sequence_052 -----------------------------------------------------------------------------gtttactaaa---------------------------
sequence_053 -----------------------------------------------------------------------------gtttactaat---------------------------
sequence_054 -----------------------------------------------------------------------------gtttactaat---------------------------
sequence_055 -------------------------------------------------------------------------------gcta-aaa---------------------------
sequence_056 -------------------------------------------------------------------------------gcta-aaa---------------------------
sequence_057 -------------------------------------------------------------------------------gcta-aaa---------------------------
sequence_058 -----------------------------------------------------------------------------gtttactgaa---------------------------
sequence_059 -----------------------------------------------------------------------------gtttactgaa---------------------------
sequence_060 -----------------------------------------------------------------------------gtttactgaa---------------------------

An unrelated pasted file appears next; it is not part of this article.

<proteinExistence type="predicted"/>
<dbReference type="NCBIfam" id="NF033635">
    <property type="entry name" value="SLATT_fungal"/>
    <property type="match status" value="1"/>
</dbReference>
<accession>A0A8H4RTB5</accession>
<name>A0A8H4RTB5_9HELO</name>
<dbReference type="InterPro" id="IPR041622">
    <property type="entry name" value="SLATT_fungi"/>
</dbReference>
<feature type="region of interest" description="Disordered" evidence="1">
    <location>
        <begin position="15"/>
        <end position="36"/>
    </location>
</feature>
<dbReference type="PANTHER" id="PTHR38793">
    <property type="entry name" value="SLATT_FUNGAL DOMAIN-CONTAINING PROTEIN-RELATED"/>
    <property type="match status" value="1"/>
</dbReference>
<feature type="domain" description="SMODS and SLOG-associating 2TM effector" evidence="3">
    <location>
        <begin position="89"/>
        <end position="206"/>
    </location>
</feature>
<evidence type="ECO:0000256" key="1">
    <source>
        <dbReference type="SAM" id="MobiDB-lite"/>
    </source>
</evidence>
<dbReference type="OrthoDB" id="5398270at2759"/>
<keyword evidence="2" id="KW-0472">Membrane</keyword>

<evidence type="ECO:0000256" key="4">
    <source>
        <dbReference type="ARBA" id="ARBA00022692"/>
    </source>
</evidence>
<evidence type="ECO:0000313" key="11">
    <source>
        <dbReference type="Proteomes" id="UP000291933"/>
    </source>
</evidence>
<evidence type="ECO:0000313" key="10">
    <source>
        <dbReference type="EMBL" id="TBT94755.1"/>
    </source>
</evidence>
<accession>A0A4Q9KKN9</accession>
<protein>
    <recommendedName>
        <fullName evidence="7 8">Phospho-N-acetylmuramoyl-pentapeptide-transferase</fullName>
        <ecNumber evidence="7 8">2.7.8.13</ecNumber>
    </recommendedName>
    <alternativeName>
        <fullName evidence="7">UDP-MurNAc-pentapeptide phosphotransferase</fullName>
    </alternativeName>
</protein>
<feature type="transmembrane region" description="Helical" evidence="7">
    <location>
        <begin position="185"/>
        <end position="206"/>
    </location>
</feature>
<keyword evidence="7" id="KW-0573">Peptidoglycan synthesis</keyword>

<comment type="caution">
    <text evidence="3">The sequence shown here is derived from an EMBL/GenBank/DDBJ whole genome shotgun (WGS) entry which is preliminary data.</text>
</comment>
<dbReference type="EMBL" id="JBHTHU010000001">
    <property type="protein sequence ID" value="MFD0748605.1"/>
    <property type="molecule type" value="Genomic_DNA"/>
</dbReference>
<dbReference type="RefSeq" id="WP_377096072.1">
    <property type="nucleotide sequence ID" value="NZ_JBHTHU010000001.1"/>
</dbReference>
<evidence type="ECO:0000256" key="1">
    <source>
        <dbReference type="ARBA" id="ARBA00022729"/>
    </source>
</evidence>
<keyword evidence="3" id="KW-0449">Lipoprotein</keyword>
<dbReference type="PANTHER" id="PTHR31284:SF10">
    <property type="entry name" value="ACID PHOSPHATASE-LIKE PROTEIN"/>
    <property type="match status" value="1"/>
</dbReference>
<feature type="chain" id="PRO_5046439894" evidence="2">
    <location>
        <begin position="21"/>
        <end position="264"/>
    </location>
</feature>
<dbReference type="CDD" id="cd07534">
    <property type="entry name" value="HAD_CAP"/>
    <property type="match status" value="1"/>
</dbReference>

sequence_061 -----------------------------------------------------------------------------gttagctgaa---------------------------
sequence_062 -----------------------------------------------------------------------------gttagctgaa---------------------------
sequence_063 -----------------------------------------------------------------------------gttagctgaa---------------------------
sequence_064 -------------------------------------------------------------------------------gttt-aaa---------------------------
sequence_065 -------------------------------------------------------------------------------gttt-aaa---------------------------
sequence_066 -------------------------------------------------------------------------------gttt-aaa---------------------------